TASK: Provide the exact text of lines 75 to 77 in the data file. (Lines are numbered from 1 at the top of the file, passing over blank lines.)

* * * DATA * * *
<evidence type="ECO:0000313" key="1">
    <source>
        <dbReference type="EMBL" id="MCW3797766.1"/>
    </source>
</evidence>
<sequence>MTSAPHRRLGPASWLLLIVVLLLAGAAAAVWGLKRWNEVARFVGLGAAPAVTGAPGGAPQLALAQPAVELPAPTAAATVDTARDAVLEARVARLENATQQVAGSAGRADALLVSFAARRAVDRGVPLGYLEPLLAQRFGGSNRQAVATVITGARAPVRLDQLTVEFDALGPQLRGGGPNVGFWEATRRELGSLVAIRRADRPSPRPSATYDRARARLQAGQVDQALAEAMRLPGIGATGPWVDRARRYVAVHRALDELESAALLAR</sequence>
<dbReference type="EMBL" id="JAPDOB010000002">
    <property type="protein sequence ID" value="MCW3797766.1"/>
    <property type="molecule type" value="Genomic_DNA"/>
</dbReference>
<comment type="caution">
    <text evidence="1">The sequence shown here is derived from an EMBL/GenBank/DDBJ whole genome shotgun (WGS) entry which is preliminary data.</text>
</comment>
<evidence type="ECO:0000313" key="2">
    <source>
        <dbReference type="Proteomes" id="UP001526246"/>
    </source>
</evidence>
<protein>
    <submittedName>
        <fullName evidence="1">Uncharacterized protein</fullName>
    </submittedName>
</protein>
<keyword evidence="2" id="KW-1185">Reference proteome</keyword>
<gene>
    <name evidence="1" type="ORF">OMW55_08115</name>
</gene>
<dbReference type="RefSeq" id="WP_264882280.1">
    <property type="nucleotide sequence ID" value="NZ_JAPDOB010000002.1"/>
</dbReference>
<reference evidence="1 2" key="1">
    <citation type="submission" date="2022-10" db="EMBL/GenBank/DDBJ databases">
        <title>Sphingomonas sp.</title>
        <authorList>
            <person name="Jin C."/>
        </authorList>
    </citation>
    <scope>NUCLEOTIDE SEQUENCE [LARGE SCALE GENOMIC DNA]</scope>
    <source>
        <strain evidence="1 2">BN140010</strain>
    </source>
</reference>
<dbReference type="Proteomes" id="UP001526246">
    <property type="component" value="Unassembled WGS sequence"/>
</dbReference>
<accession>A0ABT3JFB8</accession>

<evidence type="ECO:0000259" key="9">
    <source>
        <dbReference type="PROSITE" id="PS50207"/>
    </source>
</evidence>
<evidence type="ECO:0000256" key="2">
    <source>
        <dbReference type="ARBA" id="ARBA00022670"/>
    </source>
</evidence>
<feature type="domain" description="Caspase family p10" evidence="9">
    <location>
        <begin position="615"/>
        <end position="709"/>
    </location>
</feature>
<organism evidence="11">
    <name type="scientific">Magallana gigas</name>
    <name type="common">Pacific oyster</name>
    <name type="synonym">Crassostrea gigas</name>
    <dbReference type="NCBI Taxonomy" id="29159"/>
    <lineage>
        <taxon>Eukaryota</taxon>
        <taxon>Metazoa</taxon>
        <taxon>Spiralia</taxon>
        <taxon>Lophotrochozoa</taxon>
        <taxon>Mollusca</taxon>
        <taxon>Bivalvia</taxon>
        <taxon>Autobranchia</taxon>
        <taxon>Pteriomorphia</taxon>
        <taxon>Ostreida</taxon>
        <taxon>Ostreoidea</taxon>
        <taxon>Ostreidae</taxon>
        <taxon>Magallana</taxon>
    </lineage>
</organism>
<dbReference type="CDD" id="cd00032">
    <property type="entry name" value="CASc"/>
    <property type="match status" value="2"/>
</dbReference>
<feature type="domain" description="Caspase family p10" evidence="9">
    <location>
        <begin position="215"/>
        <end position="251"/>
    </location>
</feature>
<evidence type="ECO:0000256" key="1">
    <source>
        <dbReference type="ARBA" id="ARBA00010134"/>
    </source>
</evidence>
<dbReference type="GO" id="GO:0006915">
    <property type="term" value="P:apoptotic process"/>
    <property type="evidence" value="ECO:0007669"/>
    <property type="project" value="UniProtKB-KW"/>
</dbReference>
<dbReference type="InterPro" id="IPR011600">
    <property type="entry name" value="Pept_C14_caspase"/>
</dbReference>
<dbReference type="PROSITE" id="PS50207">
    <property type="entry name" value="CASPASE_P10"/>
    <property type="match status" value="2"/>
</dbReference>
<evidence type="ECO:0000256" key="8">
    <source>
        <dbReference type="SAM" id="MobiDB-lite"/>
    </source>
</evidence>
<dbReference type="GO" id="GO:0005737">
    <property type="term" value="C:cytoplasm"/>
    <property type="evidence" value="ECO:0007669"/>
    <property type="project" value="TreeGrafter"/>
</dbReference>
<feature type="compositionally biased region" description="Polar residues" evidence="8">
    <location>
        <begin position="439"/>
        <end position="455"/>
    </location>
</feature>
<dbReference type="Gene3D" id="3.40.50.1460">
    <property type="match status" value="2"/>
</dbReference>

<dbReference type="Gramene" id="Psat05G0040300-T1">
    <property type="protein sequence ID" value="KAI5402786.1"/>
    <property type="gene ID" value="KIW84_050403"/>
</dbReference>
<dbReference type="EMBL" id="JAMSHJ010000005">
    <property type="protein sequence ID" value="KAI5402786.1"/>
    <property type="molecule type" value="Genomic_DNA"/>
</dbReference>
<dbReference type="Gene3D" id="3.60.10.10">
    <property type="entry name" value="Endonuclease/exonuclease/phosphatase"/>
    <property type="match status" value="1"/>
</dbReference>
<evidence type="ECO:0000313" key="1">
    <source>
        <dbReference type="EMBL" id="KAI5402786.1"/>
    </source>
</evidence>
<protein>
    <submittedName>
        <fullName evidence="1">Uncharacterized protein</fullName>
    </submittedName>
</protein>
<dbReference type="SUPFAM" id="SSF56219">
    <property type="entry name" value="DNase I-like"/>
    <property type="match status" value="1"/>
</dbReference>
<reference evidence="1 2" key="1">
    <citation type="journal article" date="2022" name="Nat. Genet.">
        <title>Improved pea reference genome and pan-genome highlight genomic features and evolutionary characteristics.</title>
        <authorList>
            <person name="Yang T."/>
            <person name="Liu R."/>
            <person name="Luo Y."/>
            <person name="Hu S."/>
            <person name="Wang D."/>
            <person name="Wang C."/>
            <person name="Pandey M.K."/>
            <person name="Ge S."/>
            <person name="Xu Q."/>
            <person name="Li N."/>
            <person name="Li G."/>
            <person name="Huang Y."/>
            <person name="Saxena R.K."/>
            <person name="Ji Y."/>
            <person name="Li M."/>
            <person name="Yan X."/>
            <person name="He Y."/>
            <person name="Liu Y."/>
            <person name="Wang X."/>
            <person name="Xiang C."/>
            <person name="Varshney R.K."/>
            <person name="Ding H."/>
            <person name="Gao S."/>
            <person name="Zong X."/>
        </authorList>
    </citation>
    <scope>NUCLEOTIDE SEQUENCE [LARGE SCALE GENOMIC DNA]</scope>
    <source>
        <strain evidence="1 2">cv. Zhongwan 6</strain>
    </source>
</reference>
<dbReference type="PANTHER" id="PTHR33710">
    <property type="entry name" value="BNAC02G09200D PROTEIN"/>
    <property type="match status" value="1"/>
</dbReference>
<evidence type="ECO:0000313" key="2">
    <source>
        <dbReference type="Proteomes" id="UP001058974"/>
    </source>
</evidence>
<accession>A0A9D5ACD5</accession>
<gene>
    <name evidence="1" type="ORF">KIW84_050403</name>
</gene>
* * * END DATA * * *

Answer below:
        <taxon>Autobranchia</taxon>
        <taxon>Pteriomorphia</taxon>
        <taxon>Ostreida</taxon>